Tokyo, Sep 20 (EFE).- Tokyo and Seoul have agreed to work towards an “early resolution” of a long-standing bilateral dispute over forced labor of Koreans during the Japanese occupation.
Japan’s Foreign Minister Yoshimasa Hayashi and his counterpart Park Jin “appreciated the constructive exchanges taking place between the diplomatic authorities, and continued discussions between the two countries toward an early resolution of the issue in order to restore a sound relationship,” the Japanese foreign ministry said in a statement on Tuesday.
Hayashi and Park addressed the matter during a meeting in New York on the sidelines of the United Nations General Assembly.
Their meeting is being seen as a possible precursor to a summit between Japan’s Prime Minister Fumio Kishida and South Korea’s President Yoon Suk-yeol.
The 55-minute long meeting between the foreign ministers comes as Seoul explores how to deal with a series of court rulings that ordered the liquidation of assets seized in the country from several Japanese companies sued for subjecting South Koreans to forced labor during Japan’s occupation of the Korean Peninsula between 1910 and 1945.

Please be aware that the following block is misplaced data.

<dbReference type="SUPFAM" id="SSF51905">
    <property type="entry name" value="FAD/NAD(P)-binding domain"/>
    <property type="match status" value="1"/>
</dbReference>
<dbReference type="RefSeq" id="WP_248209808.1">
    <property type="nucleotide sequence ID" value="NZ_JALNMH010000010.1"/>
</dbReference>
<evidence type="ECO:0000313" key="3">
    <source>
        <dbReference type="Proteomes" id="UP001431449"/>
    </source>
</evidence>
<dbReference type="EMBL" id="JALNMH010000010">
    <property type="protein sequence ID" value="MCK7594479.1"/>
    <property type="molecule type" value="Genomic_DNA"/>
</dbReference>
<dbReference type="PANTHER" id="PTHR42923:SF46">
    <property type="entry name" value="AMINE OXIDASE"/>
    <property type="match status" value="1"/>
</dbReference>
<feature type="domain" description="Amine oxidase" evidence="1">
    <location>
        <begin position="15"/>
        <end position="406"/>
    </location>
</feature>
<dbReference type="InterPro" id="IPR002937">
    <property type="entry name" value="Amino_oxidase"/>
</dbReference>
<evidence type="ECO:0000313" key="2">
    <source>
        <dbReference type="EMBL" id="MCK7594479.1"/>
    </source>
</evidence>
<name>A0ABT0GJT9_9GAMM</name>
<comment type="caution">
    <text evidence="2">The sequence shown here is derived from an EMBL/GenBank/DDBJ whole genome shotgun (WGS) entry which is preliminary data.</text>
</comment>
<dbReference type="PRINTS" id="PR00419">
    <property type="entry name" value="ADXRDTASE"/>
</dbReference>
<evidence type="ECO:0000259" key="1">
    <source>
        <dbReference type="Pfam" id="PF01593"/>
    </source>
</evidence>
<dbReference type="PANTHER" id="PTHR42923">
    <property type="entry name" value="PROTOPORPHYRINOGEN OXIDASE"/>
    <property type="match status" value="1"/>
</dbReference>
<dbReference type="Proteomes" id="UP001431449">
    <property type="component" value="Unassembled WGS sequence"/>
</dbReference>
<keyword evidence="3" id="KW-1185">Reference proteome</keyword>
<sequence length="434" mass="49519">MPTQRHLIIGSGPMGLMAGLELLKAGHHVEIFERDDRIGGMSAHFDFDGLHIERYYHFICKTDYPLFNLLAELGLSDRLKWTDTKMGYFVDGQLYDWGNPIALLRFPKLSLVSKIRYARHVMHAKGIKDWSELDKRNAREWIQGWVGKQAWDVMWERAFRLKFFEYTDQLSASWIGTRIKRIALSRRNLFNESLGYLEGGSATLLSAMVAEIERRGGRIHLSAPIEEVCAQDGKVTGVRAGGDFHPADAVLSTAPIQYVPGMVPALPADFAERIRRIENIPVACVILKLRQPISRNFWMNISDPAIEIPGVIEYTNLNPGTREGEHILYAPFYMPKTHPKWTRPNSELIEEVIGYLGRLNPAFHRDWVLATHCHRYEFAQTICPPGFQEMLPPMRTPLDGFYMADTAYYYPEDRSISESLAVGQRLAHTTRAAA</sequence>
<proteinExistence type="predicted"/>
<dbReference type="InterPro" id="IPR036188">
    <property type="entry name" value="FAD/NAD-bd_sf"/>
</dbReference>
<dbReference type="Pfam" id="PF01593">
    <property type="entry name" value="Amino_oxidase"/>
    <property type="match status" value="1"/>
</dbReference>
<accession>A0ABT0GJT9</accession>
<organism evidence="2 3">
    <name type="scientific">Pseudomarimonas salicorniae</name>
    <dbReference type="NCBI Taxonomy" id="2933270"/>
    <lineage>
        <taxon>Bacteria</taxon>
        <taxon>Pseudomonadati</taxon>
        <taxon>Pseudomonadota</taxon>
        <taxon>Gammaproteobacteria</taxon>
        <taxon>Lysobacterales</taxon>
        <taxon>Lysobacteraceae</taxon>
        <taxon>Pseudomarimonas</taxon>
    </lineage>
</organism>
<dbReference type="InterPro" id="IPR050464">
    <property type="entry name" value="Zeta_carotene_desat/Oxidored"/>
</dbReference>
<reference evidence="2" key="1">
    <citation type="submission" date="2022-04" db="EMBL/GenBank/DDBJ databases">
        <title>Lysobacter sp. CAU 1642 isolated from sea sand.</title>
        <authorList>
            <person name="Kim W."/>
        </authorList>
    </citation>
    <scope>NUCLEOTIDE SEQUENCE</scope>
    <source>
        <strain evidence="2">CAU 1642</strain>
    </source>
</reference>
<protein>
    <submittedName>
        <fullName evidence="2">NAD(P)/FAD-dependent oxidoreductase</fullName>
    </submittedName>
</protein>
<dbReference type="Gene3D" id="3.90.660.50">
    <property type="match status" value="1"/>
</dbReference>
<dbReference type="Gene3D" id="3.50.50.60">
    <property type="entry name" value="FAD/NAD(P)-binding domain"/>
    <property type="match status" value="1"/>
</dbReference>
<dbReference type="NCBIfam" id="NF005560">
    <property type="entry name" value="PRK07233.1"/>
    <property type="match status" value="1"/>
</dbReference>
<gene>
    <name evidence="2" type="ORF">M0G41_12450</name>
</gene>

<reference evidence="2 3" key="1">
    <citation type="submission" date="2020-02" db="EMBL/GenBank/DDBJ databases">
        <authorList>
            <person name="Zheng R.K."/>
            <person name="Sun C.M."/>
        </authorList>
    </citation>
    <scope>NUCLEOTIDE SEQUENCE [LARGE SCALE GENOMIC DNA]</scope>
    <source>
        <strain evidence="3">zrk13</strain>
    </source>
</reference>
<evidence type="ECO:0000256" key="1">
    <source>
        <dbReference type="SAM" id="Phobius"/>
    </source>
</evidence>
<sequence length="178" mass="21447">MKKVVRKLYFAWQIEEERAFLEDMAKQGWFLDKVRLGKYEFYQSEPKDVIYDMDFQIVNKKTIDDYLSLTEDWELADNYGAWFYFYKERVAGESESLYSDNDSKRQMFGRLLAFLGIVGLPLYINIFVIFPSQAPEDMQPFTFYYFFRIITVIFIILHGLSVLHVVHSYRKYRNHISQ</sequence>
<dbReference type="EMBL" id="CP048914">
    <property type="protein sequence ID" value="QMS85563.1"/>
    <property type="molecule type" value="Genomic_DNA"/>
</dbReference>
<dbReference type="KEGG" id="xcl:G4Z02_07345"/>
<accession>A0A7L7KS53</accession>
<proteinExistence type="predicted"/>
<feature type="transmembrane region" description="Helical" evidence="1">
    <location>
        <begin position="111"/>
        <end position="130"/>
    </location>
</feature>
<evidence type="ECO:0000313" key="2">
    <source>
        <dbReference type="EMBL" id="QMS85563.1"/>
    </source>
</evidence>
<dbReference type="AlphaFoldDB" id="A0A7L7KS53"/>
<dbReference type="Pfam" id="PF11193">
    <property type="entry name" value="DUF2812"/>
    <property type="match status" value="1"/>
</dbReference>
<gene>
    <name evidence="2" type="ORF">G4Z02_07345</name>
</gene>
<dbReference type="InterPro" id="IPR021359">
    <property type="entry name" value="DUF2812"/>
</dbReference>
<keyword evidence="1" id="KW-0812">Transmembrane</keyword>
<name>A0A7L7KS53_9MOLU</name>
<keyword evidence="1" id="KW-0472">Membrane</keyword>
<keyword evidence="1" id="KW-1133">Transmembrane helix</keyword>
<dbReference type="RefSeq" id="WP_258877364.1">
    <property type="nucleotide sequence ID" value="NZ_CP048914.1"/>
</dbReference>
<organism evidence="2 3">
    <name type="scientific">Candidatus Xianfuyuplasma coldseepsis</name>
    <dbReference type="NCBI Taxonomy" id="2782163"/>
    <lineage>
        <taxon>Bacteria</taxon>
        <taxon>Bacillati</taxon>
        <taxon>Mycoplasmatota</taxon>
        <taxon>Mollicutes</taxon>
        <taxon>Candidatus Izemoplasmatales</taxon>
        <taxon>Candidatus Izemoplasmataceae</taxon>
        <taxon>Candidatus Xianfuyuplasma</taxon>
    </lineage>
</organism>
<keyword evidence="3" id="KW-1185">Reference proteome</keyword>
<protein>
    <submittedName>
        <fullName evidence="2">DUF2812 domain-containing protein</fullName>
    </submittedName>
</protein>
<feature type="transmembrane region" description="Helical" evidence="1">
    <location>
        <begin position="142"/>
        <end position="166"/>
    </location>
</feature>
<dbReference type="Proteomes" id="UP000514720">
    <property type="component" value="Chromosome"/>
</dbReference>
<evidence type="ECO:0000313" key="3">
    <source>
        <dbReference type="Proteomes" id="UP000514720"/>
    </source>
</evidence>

The companies have not complied with the South Korean courts’ rulings as Tokyo maintains that all compensation for the more than a million victims enslaved by Japanese companies was settled during the 1965 Treaty on Basic Relations. In accordance with the treaty, Japan donated $300 million to the neighboring country.
Yoon’s government established a public-private consultative body in July to prevent the liquidation of assets of Japanese companies that could lead to a further deterioration in bilateral relations.
Yoon, who won the presidential election in March, advocates improving relations with Japan after the estrangement between the countries during the tenure of his predecessor, the liberal Moon Jae-in.
During the meeting, Hayashi and Park also agreed on the “importance of promoting Japan-(South Korea) and Japan-US-(South Korea) cooperation in the current strategic environment.”
The foreign ministers agreed on “further cooperation in responding to North Korea,” which has recently revealed a shift in its defense strategy to strengthen its nuclear program. EFE